BEIRUT — Human Rights Watch on Tuesday called for the Lebanese authorities to “do more to ensure that people with disabilities and the elderly can vote freely and with dignity,” a few days before the May 15 legislative elections.
Here's what we know:
• HRW questioned in a statement the ability of people with disabilities to vote “in safety,” noting that 10 to 15 percent of the Lebanese population has a disability and that the country has the oldest population in the Middle East. In previous elections, “serious obstacles” to voting were noted for these people, due in part to the fact that polling stations are often located in buildings without disability access or on higher floors.
• In 2018, “instead of improving accessibility, the Ministry of Interior had assigned police officers and members of the Civil Defense to carry people with special needs to the floors. Not only did these people feel humiliated, but some of them later suffered complications as a result,” Sylvana Lakkis, president of the Lebanese Union for People with Physical Disabilities (LUPD) is quoted as telling HRW. She also, the rights group says, regrets that, when people were carried, party volunteers took advantage of this to try to influence their voting intentions.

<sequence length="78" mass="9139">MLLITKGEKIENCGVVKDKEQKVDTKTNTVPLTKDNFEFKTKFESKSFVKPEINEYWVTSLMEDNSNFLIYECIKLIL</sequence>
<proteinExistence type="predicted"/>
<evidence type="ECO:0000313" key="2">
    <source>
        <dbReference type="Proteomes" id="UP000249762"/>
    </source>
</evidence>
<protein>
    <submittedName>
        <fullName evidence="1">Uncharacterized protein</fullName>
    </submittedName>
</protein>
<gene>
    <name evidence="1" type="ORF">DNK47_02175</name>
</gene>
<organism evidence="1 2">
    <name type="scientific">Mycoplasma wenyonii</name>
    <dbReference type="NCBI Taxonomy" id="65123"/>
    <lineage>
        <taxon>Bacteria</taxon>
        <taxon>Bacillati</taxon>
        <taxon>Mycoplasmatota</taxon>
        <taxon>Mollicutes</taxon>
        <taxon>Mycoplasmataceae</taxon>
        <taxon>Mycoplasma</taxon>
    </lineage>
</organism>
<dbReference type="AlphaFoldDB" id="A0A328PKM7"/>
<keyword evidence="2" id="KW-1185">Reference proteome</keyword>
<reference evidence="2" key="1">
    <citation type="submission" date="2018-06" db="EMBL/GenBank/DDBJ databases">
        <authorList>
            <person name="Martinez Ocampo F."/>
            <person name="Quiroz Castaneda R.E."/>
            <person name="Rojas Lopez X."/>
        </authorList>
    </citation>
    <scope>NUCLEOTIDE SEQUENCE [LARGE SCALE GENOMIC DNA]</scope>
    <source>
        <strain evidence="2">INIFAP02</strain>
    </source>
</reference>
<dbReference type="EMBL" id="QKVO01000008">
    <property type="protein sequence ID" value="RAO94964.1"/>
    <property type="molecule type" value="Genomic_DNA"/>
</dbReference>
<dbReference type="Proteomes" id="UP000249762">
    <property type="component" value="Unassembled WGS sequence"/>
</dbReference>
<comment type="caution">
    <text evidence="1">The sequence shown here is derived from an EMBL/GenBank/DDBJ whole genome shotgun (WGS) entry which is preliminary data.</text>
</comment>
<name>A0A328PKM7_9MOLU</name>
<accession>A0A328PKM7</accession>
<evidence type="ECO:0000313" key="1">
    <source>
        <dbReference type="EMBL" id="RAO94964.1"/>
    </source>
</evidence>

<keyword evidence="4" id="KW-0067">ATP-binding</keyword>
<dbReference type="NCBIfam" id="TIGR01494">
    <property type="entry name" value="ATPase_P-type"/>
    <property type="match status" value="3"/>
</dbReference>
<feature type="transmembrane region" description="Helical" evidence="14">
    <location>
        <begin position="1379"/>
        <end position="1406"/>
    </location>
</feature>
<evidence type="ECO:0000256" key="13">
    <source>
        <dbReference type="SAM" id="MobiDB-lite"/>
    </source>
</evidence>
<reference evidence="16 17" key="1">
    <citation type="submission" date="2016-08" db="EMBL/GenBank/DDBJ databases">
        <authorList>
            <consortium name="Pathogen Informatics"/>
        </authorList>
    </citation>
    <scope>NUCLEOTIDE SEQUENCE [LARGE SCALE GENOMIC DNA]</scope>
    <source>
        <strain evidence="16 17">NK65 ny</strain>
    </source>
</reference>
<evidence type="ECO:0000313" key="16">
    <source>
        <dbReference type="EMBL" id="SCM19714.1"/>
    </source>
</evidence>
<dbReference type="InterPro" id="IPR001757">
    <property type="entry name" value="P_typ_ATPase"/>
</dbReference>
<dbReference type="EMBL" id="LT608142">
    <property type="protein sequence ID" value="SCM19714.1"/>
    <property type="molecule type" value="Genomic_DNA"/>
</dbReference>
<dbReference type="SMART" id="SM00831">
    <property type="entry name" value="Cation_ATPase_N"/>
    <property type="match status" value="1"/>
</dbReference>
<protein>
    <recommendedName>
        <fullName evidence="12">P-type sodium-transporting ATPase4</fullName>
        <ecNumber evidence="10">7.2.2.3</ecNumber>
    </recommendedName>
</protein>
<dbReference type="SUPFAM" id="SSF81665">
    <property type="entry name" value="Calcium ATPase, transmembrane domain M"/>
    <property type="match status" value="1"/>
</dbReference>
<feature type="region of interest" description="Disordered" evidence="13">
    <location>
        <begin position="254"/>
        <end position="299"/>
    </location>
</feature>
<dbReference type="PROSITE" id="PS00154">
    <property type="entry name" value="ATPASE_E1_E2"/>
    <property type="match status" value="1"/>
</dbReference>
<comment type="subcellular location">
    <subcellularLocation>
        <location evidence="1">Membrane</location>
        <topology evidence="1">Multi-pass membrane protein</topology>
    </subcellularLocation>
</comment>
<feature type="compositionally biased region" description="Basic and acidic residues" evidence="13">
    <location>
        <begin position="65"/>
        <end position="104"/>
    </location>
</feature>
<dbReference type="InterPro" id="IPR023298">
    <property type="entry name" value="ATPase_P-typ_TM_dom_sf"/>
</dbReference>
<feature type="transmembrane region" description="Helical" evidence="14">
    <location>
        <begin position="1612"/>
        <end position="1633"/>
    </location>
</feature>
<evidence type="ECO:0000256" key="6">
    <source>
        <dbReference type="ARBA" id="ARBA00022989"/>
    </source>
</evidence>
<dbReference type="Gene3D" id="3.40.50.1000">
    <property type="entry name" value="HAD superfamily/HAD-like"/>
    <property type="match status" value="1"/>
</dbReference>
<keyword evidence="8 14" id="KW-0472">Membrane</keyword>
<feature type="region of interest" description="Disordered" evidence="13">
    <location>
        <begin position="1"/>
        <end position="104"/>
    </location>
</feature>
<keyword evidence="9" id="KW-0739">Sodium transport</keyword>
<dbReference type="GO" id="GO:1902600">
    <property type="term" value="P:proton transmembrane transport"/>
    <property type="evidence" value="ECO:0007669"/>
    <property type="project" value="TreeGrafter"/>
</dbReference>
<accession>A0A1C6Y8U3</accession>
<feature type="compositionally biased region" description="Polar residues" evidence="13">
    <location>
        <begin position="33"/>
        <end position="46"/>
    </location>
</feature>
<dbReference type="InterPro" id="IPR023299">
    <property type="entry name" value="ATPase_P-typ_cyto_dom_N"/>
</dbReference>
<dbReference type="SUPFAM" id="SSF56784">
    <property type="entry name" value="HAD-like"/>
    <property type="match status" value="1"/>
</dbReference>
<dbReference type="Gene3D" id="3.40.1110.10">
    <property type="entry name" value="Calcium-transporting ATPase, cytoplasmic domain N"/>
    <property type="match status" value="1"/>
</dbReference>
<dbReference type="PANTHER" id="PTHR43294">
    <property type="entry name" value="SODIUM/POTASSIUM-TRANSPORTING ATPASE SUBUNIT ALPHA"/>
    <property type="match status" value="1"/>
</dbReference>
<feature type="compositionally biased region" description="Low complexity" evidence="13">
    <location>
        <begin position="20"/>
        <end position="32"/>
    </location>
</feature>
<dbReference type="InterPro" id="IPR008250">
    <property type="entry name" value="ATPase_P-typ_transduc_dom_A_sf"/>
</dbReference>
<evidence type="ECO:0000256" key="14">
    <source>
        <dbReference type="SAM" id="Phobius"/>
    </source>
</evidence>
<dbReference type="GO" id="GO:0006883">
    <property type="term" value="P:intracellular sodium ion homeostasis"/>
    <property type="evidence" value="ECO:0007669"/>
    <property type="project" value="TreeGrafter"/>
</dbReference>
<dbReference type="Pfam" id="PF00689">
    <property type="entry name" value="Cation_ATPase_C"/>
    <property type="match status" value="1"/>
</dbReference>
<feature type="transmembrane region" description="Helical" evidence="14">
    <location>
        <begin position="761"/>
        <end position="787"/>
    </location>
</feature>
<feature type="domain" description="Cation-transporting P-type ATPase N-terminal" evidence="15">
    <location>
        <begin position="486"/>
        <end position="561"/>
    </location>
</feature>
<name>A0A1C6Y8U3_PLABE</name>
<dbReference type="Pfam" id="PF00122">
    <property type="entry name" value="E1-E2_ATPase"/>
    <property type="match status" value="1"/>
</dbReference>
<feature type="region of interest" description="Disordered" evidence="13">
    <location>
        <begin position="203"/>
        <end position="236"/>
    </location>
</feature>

• Furthermore, HRW states that according to the LUPD, little or no information is available about voting for people with intellectual, visual or hearing disabilities, which prevents them from making informed political decisions. While Lakkis notes that progress has been made in the runup to Sunday's vote, including some polling stations being located in more accessible locations, the LUPD president believes this will only benefit “a small number of people” in the country.
• HRW also notes the lack of responsiveness of the Interior Ministry on the matter, adding that it contacted the ministry about this issue in April.
“Much more needs to be done to ensure that older and disabled people can vote freely and with dignity,” the statement continued, calling on the authorities to make voting assistance “a primary criterion for enhancing the political participation" of people with special needs, “instead of just taking cookie-cutter measures.”